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As millions of baby boomers continue their mass exodus from the workforce to retirement, they are already coming to grips with the reality that investment returns in the coming years are unlikely to keep pace with those of recent history, as illustrated by the modified projections recently used by Calpers and other major institutional investors. Now comes a new study that adds insult to injury: the principal driving force for these depressed returns is none other than the baby boomer generation itself.

The Center for Retirement Research at Boston College published the results of a recent study, “How Will More Retirees Affect Investment Returns?” The research led them to conclude, “A population with more retirees relative to workers will reduce the demand for savings and expand the supply, putting some downward pressure on investment returns.”

(Related: Helping Your Clients Afford a More Expensive Retirement)

In other words, your retiring clients will not only need to plan on lower returns in the future, they are now faced with data suggesting it’s being caused by a law of economics set in motion by their own generation.

As CNBC noted in its coverage of the study, there are a couple different explanations behind this projection. One thread is that retirees tend to be frugal, perhaps out of fear they will deplete their accounts, and the greater supply of cash sitting in savings will reduce investment returns. Another thread is that the labor force will begin to stagnate as boomers exit the workforce – indeed, there are signs that has already begun – and that stagnation “will restrain economic activity and the need for money to fund roads, shopping centers and factories . . . which will further reduce returns,” according to CNBC.

Indeed, experts such as Jack Bogle predict that stock returns in particular, which have typically averaged in the 7% range annually, will decline in future years to an average return of closer to 4% annually.

In light of these projections, the Center for Retirement Research study offered this simple conclusion: “To the extent that the demographic transition reduces investment returns, workers would need to save more than they currently do to maintain their standard of living in retirement,” writes Steven Sass, a research economist at the Center.

Sass notes that retirees have some readily available strategies for coping with this gap between historical investment returns and future projected returns. First, Americans can save more during the working years, but of course that isn’t always an option for your clients who have entered the retirement phase.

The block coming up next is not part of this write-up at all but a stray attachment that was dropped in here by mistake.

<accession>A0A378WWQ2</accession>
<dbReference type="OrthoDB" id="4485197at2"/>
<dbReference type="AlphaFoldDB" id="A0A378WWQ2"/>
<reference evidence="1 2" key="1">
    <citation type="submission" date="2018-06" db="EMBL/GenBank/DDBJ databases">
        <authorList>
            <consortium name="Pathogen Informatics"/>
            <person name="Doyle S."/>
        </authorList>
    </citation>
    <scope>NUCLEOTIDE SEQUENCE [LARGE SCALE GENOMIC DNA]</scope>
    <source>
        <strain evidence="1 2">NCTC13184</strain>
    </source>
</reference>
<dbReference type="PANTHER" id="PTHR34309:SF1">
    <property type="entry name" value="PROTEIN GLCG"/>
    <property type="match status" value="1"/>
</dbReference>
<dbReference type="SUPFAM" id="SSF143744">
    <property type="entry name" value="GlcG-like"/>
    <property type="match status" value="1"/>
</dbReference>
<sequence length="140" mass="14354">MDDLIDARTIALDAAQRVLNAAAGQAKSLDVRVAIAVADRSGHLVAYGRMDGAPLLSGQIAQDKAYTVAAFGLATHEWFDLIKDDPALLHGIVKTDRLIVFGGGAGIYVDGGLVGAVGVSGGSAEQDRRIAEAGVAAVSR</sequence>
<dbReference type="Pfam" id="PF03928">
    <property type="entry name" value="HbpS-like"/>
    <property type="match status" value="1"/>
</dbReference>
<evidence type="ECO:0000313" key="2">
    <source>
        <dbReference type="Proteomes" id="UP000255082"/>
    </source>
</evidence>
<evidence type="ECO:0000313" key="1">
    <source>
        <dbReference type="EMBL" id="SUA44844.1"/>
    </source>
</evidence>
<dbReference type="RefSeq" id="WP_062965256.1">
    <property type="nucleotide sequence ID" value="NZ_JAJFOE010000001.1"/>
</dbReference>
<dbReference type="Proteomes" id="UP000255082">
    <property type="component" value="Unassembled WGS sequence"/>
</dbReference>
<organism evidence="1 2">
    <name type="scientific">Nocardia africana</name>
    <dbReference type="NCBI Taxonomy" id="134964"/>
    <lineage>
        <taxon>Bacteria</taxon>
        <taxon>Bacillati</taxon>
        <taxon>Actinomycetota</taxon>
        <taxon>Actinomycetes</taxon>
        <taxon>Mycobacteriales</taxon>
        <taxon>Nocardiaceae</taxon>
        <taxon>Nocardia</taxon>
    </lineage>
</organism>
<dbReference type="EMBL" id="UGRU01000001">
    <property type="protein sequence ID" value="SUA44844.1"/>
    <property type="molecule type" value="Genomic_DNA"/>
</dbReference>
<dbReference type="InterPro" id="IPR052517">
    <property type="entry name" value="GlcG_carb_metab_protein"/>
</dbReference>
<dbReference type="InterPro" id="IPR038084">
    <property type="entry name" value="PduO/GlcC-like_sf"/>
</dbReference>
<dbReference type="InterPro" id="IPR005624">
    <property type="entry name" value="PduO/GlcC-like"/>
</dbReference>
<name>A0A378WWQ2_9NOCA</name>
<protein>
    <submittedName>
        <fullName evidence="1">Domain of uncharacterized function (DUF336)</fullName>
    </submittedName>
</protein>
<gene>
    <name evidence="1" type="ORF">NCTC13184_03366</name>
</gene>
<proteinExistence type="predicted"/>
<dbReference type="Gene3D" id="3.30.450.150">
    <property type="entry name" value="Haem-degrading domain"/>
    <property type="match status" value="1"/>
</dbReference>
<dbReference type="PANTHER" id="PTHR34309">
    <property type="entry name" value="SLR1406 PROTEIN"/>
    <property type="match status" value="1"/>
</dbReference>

Another strategy is to work longer before retiring, an option that is becoming more bearable (and realistic) due to advancements in health care and more flexible workforce environments. A third approach is to “cope effectively with lackluster market returns by tapping home equity, downsizing and wisely using long-term care insurance and annuities,” Sass told CNBC.

This strategy of taking a fresh look at all available assets in your clients’ portfolios is often a search that will lead you to discover assets with hidden value, just waiting to be unlocked. In addition to home equity, as noted by Sass, many of your Baby Boomer clients are likely to own one or more life insurance policies that may be liquidated. Many life insurance agents and financial advisors are unaware that a life insurance policy that can be sold by the client if the asset is no longer serving its purpose, generating immediate cash flow to offset the shortfall in investment returns.

Part of your job as a trusted financial advisor to your clients is to help them anticipate the road ahead, even if the picture is less rosy than they might hope. This new data indicates that the surging number of retirees from the Baby Boomer generation is likely to be its own economic force that depresses investment returns for those very individuals. But forewarned is forearmed and more options is always better than fewer.

—-Read How to Calm a Panicked Client? Look at Stable Assets on ThinkAdvisor.